Is It Possible to Have a Miscarriage Without Bleeding?

How a Miscarriage Can Be Diagnosed Even Before Symptoms Occur

Woman's Stomach
Getty Images/Laurence Monneret

It is possible to have a miscarriage with no bleeding or cramping before the diagnosis. That being said, the typical symptoms will eventually follow. While it sounds unlikely, diagnosing a miscarriage before symptoms occur may be becoming more common as medical practitioners run earlier routine ultrasounds and checks.

Missed Miscarriages

When a miscarriage is diagnosed without bleeding, a situation called "missed miscarriage" is sometimes described.

The reason behind the miscarriage being called "missed" is to suggest that the body has not yet recognized that a woman is no longer pregnant.

Bleeding from a miscarriage rarely begins the instant the baby has passed away, but rather after the mother's hormone levels drop—a signal to the body that the pregnancy is no longer viable. At this point, a woman's uterine lining will begin to shed and bleeding will begin (similar to a menstrual cycle). This can take a few days or weeks, which is why ultrasounds performed after early pregnancy bleeding will often show that the baby passed one to two weeks before the actual onset of bleeding.

But if an ultrasound is performed for some other reason, such as a routine check for a heartbeat, it is possible for the ultrasound to detect that the baby has miscarried before the mother has begun to have any miscarriage symptoms (like bleeding), and she may even still feel pregnant.

The Symptom Timeline and Medically Induced Miscarriage

In most cases, the miscarriage bleeding would start on its own within two weeks following the diagnosis. But given the uncertainty of the time range and the emotional aspects of carrying a nonviable pregnancy, many moms opt for a D&C or medically induced miscarriage once the diagnosis has been confirmed, preferring to get the physical aspect of the miscarriage over with as quickly as possible.

That being said, expectant management, meaning waiting for the miscarriage to occur naturally is also a reasonable option

Other Signs of Miscarriage

According to the American College of Obstetrics and Gynecology, approximately 80 percent of miscarriages occur during the first trimester (before 13 weeks). The most common cause of miscarriage is chromosomal anomalies. Such anomalies occur during conception when the egg meets the sperm. Unfortunately, such chromosomal problems are not preventable. That being said, factors like advanced maternal age or a prior history of early pregnancy loss may increase a woman's chance of having a miscarriage in the first trimester.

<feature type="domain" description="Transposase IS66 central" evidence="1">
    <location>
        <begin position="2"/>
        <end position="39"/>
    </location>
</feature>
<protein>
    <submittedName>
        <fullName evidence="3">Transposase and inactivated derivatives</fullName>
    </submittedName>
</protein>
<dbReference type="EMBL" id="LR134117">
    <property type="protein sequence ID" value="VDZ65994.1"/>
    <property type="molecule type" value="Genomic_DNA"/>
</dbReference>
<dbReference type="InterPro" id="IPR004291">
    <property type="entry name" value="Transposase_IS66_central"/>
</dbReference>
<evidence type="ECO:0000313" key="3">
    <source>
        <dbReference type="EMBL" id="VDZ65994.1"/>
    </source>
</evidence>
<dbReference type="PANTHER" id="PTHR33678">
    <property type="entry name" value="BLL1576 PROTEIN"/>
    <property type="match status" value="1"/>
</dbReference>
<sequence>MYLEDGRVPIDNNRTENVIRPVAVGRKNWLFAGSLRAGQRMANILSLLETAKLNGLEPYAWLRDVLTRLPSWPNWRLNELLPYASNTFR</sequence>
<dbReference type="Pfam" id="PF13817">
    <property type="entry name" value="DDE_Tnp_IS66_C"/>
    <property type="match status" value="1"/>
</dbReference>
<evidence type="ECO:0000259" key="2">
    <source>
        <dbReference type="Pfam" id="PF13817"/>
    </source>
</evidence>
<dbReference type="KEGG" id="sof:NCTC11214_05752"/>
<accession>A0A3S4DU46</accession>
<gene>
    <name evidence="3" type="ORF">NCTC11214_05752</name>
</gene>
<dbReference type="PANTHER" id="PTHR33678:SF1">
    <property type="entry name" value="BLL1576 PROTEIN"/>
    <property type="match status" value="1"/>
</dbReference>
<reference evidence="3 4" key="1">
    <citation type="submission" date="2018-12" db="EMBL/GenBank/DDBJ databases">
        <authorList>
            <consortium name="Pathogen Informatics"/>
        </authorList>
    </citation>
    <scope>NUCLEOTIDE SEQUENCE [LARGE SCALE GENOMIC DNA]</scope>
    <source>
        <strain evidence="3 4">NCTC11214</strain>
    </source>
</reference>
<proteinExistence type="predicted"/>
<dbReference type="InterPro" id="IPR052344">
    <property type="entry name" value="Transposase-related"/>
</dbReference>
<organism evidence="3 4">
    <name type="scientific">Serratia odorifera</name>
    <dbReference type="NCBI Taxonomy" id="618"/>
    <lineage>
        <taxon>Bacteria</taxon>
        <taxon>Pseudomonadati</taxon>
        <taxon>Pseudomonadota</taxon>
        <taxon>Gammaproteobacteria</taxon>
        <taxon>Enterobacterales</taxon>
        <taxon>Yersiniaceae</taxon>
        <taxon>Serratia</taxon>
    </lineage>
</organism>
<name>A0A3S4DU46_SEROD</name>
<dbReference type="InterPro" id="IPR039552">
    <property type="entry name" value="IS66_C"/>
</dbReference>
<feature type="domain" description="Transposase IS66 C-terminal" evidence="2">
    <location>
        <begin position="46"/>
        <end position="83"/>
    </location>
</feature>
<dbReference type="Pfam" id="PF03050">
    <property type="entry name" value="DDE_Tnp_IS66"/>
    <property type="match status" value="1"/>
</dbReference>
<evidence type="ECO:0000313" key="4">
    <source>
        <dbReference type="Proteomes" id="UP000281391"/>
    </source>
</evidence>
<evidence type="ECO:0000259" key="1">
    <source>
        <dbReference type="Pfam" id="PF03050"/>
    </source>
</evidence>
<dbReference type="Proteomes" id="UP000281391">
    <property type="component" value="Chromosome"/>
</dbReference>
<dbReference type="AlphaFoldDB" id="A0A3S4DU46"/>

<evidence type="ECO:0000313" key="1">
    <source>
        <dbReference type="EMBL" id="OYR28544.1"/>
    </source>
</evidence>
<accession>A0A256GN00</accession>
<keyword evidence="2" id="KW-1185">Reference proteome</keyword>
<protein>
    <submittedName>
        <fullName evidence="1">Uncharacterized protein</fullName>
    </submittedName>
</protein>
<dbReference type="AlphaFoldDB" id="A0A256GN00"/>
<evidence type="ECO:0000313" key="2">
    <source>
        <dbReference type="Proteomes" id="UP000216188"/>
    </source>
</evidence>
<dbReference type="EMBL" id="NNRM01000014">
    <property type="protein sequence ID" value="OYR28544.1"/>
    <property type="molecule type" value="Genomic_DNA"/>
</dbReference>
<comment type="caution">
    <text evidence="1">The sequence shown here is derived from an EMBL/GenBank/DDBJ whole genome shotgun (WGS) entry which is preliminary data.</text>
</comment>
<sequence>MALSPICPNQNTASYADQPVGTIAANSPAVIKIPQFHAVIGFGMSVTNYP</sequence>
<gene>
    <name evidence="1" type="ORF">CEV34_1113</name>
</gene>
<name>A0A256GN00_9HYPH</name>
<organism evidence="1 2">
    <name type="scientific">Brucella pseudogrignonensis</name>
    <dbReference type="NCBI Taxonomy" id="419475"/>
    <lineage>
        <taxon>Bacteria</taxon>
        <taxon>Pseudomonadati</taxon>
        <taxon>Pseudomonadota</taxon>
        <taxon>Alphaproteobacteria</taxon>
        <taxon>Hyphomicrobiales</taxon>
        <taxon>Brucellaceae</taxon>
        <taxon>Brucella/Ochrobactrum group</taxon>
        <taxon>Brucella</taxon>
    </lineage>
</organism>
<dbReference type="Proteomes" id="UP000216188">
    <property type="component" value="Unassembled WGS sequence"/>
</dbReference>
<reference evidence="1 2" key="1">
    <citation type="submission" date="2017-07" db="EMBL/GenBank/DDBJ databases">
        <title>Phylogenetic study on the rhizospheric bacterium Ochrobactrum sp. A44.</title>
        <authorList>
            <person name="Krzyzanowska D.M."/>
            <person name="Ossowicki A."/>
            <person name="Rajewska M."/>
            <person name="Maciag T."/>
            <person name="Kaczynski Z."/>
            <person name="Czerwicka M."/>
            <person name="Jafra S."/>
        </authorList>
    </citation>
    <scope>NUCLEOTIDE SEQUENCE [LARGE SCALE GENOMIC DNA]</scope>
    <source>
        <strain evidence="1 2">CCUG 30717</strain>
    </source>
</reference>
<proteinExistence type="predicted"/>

The most common sign or symptom associated with miscarriage is bleeding. This symptom occurs when products of conception pass from the uterus through the cervix and vagina. Nevertheless, there are other symptoms of miscarriage like:

  • Cramping or pain in the back or pelvis
  • Very early loss of morning sickness (keep in mind that morning sickness typically goes away by the fifth month of pregnancy)

If you experience any of these signs or symptoms—even if bleeding is absent—please contact your physician right away.

A Word from Verywell

A possible missed miscarriage is scary to any pregnant woman, and worry may be warranted because it does happen.

However, the majority of pregnancies continue without these complications. Sadly miscarriage is just something that happens, and most of the time there isn't anything anyone can do to affect the outcome, especially in the first trimester.

If you are feeling anxious about your own pregnancy, talk with your personal doctor for further guidance. 


American College of Obstetrics and Gynecology. (May 2015). Practice Bulletin: Early Pregnancy Loss.

March of Dimes. (July 2012). Miscarriage

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